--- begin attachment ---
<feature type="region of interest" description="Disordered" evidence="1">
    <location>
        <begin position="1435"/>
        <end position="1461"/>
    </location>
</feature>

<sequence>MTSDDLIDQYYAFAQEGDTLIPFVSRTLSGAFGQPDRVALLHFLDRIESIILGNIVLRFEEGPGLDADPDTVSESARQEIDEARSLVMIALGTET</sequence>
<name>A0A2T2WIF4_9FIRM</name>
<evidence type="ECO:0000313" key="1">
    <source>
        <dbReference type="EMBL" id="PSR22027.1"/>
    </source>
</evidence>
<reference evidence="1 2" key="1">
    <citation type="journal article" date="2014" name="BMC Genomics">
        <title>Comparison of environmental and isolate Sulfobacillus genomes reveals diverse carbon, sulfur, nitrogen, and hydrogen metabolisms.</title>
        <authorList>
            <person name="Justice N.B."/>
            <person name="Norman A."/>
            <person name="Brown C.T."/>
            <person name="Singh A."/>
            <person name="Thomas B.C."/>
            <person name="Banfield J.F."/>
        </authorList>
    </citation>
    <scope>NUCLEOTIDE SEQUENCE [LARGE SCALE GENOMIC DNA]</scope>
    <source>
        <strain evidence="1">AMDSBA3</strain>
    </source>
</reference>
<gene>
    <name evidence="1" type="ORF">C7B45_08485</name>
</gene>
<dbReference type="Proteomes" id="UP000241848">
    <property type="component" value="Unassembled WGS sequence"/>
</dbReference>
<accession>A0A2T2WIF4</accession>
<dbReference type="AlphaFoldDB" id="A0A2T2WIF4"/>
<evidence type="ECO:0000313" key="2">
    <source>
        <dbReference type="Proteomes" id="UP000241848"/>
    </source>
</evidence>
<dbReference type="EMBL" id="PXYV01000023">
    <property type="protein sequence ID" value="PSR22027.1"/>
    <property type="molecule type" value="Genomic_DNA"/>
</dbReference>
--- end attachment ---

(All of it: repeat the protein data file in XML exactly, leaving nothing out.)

<feature type="region of interest" description="Disordered" evidence="1">
    <location>
        <begin position="1435"/>
        <end position="1461"/>
    </location>
</feature>

<sequence>MTSDDLIDQYYAFAQEGDTLIPFVSRTLSGAFGQPDRVALLHFLDRIESIILGNIVLRFEEGPGLDADPDTVSESARQEIDEARSLVMIALGTET</sequence>
<name>A0A2T2WIF4_9FIRM</name>
<evidence type="ECO:0000313" key="1">
    <source>
        <dbReference type="EMBL" id="PSR22027.1"/>
    </source>
</evidence>
<reference evidence="1 2" key="1">
    <citation type="journal article" date="2014" name="BMC Genomics">
        <title>Comparison of environmental and isolate Sulfobacillus genomes reveals diverse carbon, sulfur, nitrogen, and hydrogen metabolisms.</title>
        <authorList>
            <person name="Justice N.B."/>
            <person name="Norman A."/>
            <person name="Brown C.T."/>
            <person name="Singh A."/>
            <person name="Thomas B.C."/>
            <person name="Banfield J.F."/>
        </authorList>
    </citation>
    <scope>NUCLEOTIDE SEQUENCE [LARGE SCALE GENOMIC DNA]</scope>
    <source>
        <strain evidence="1">AMDSBA3</strain>
    </source>
</reference>
<gene>
    <name evidence="1" type="ORF">C7B45_08485</name>
</gene>
<dbReference type="Proteomes" id="UP000241848">
    <property type="component" value="Unassembled WGS sequence"/>
</dbReference>
<accession>A0A2T2WIF4</accession>
<dbReference type="AlphaFoldDB" id="A0A2T2WIF4"/>
<evidence type="ECO:0000313" key="2">
    <source>
        <dbReference type="Proteomes" id="UP000241848"/>
    </source>
</evidence>
<dbReference type="EMBL" id="PXYV01000023">
    <property type="protein sequence ID" value="PSR22027.1"/>
    <property type="molecule type" value="Genomic_DNA"/>
</dbReference>